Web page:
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1421 [1396]

Q. Mary. Thinges done in the first yeare of Queene Mary.

The thyrd of October, the Vicechauncellour of Cambridge did challenge one M. Pierson, for that hee ministred still the Communion in his owne Parishe, and did receiue straungers of other Parishes to the same, and would not say Masse. Wherupon within ij. dayes after, he was cleane discharged from farther ministryng in his Cure.

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Vpō the Wedēsday folowyng the Archbyshop of Yorke, was committed to the Tower.

MarginaliaQ. Mary rydeth to the Parlament house.Vppon Thursday beyng the v. of October. 1553. the Queene road to the Parliament in her robes, and all the nobilitie with her, and when they were set in the Parliament house the Byshop of Winchester made to them a solemne Oration, and Sergeant Pollard MarginaliaSergeant Pollard speaker in the Parlament. was chosen speaker of the Parliament. The same day the Bishops of Lincolne, Harford, and Westchester, were discharged from the Parliament and Conuocation.

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MarginaliaThe Earle of Huntington deliuered out of the Tower.Also the x. day of October the Earle of Huntyngton was deliuered out of the Tower.

MarginaliaM. Saunders for preaching agaynst the Masse committed to the Marshalsey.Vppon the Sonday after beyng the xv. of October, Maister Laurence Saunders preached at Allhallowes in Bredstreete in the mornyng: where he declared the abhomination of the Masse, with diuers other matters very notably and godly. Wherof more shall bee heard (by the Lordes leaue) hereafter when we come to his story. In which his doyng, as he shewed hym selfe to bee Gods faythfull Minister so is he sure not to be defrauded of Gods faythfull promise, who sayth: Omnis qui confitebitur me coram hominibus, confitebor & ego illum coram patre meo qui est in cœlis. Mathæi. 10. But about noone of the same day hee was sent for by the Bishop of London, and from thence committed to the Marshalsee.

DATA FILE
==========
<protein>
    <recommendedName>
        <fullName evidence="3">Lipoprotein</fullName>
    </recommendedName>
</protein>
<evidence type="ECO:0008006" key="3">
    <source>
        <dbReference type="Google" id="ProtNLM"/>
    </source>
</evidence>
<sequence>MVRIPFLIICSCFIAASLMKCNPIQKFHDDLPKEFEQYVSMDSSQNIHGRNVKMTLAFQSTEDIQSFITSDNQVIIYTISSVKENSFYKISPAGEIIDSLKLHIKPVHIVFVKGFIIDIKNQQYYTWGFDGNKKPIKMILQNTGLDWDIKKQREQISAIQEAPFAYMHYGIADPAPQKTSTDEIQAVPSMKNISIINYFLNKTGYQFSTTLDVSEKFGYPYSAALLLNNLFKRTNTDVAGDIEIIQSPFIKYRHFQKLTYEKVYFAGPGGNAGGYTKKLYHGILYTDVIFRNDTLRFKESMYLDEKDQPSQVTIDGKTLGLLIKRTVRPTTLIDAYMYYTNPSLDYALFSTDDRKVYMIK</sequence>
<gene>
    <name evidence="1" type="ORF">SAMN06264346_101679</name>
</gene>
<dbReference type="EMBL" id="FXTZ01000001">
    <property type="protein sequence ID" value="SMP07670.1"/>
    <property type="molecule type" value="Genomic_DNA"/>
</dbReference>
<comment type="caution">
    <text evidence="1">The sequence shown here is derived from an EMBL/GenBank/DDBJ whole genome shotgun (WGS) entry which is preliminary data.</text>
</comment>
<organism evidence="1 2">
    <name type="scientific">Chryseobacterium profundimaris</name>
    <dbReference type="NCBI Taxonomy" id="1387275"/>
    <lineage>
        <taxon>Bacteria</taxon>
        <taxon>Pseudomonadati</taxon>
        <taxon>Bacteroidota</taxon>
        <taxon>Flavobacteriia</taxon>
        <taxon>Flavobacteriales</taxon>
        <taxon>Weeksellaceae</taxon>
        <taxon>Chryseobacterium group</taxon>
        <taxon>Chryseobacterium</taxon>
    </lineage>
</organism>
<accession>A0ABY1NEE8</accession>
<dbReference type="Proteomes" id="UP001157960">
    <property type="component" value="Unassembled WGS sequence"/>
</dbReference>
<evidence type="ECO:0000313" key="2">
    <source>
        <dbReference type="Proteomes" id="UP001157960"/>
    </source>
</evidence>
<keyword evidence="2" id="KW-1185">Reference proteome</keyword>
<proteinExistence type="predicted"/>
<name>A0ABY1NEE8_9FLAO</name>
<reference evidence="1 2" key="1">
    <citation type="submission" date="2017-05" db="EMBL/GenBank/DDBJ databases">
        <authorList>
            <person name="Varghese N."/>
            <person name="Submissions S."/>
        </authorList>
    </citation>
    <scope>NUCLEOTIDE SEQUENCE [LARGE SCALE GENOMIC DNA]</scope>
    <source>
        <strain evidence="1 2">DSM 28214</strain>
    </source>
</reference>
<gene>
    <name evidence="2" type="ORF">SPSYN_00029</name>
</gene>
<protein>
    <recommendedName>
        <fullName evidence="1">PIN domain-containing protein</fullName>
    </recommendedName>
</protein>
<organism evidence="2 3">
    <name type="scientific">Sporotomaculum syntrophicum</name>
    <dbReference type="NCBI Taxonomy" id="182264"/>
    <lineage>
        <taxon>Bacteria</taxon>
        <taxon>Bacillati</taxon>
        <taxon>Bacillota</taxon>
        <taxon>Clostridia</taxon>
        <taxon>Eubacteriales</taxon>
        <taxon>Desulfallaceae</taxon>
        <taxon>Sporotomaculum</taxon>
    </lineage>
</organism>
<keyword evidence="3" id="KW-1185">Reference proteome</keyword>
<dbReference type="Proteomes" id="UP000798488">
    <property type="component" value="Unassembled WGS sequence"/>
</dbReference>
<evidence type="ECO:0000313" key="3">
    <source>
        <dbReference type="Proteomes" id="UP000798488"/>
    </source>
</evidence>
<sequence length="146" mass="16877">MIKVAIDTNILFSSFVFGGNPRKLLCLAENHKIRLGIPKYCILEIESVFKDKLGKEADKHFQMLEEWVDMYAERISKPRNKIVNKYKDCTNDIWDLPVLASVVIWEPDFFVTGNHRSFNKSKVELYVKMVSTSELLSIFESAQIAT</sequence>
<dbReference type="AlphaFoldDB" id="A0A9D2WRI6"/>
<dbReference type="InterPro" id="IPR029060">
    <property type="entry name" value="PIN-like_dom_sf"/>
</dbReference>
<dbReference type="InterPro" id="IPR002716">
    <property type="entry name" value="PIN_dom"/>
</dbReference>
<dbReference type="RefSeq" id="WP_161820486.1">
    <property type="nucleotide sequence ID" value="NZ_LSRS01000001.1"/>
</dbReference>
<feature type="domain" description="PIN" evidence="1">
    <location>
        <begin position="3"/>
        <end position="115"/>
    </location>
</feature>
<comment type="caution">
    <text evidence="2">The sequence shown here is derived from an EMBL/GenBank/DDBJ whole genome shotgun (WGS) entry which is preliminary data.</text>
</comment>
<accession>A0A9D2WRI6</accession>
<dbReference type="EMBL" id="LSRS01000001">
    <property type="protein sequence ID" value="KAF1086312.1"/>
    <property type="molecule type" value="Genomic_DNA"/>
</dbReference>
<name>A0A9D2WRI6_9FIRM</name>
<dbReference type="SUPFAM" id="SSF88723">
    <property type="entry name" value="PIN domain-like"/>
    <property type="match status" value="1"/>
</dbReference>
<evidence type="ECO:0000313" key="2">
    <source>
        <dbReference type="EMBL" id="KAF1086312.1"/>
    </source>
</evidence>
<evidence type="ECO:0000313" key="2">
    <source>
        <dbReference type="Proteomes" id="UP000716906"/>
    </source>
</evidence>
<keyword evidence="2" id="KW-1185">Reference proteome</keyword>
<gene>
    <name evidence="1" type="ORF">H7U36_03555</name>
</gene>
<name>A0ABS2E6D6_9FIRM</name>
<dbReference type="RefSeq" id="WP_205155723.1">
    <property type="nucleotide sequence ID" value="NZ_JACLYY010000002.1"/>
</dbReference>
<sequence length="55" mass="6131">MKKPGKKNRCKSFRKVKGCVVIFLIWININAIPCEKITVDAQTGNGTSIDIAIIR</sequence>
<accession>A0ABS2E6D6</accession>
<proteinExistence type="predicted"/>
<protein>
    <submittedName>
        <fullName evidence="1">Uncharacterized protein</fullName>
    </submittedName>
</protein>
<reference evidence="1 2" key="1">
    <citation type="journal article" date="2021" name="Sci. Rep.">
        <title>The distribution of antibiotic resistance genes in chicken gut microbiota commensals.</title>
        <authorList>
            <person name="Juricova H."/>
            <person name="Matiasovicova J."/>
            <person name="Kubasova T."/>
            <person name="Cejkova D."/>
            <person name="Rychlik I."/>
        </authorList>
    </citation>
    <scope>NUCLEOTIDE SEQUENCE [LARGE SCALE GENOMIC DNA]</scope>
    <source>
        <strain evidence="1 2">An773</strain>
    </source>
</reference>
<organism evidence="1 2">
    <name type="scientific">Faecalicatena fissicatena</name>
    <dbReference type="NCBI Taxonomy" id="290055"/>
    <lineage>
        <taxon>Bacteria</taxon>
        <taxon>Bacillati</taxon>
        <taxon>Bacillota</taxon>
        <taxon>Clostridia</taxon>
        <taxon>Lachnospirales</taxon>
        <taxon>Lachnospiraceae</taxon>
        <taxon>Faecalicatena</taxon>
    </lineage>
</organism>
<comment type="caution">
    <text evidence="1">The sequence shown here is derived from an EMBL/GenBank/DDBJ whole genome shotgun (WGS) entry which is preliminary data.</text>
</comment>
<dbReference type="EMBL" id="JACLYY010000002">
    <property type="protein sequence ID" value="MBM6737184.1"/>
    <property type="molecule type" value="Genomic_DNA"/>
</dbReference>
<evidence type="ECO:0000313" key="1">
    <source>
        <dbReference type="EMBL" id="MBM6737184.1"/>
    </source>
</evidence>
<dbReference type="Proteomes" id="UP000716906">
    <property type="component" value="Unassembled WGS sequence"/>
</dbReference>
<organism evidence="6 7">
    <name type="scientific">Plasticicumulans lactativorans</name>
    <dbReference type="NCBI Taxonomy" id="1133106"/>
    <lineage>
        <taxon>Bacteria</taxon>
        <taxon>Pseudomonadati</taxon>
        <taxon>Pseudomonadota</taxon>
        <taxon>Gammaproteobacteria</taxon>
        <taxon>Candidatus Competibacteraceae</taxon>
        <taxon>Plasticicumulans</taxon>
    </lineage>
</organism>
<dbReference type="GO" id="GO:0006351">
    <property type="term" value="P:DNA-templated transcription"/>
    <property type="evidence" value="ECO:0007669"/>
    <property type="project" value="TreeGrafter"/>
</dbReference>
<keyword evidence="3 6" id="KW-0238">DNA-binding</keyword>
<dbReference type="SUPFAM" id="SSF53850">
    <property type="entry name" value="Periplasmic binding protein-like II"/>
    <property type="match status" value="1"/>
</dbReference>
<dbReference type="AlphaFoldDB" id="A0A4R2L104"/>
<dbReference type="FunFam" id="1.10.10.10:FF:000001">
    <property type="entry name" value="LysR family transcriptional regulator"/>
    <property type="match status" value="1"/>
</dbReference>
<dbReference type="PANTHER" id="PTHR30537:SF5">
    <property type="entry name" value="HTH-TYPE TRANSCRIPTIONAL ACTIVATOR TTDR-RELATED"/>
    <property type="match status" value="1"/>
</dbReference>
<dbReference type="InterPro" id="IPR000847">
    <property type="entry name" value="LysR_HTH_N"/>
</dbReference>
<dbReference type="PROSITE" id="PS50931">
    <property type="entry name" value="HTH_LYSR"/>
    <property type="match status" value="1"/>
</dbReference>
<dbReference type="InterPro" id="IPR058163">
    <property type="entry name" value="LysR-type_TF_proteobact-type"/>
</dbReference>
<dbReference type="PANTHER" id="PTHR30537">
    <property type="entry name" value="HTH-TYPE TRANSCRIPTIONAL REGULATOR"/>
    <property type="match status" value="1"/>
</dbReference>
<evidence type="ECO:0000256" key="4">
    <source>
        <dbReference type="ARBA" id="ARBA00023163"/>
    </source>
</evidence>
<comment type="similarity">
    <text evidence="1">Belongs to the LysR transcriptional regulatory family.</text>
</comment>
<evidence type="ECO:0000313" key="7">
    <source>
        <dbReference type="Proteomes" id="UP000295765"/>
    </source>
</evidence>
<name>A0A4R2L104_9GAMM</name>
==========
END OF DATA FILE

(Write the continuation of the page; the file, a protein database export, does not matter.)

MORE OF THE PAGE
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MarginaliaD. Westons Popish Sermon at Paules.Vpon the Sonday followyng beyng the xx. of October Doctour Weston preached at Paules Crosse. 

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The account of Weston's Paul Cross sermon of 22 October 1553 (1570, p. 1636; 1576, p. 1395; 1583, p. 1466) was clearly based on someone's notes. (By the way, Foxe refers to a rebuttal of this sermon by Coverdale; this has not survived).

Who in the begynnyng of his Sermon willed the people to pray for the soules departed on this wise: You shall pray for all thē that be departed, that be neither in heauen, nor hell, but in a place not yet sufficiently purged to come to heauen, that they may be releued by your deuoute prayers. He named the Lordes table an oyster board. He sayd that the Catechisme in Latin lately set out was abhominable heresie, and lykened the setters out of the same Catechisme to Iulianus Apostata, and the booke to a Dialogue set out by the sayd Iulianus Apostata, wherin Christ and Pylate were the speakers: with many other thynges. MarginaliaWestons sermon confuted by M. Couerdale.Which Sermon with all the poyntes therof M. Couerdall the same tyme learnedly confuted by writyng, which remayneth yet in my handes to be sene.

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In the weeke followyng, began the disputations in the conuocation house in Paules Church, whereof sufficient hath bene before declared, pag. 1340.

The. xxvj. day of October, the Vicechauncellour of Cābridge went to Clarehall, and in the presence of Doctour Walker, displaced Doctour Madew, and placed Maister Swynborne in the Maistershyp there, by force of the Lord Chauncellours letters, for that he was (as they termed it) Vxoratus, that is, maryed.

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MarginaliaRunning before the law:The. xxviij. day of October, the Papistes in the kynges colledge in Cambridge (not tarying the making of any law, but of their blynde zeale) had their whole seruice agayne in the Latin toung, contrary to the law then in force.

The last of October, the Vicechauncellour of Cambridge, dyd sharpely reproue and threaten one M. Thrackold, for that he challenged the sayd Vicechauncelour, who had suffered Maister Bouell (contrary to the statutes then in force) quietly without punishment to depart, notwithstandyng that hee refused to sweare to the supremacy of the Queene, and the abrogation of the Byshop of Rome.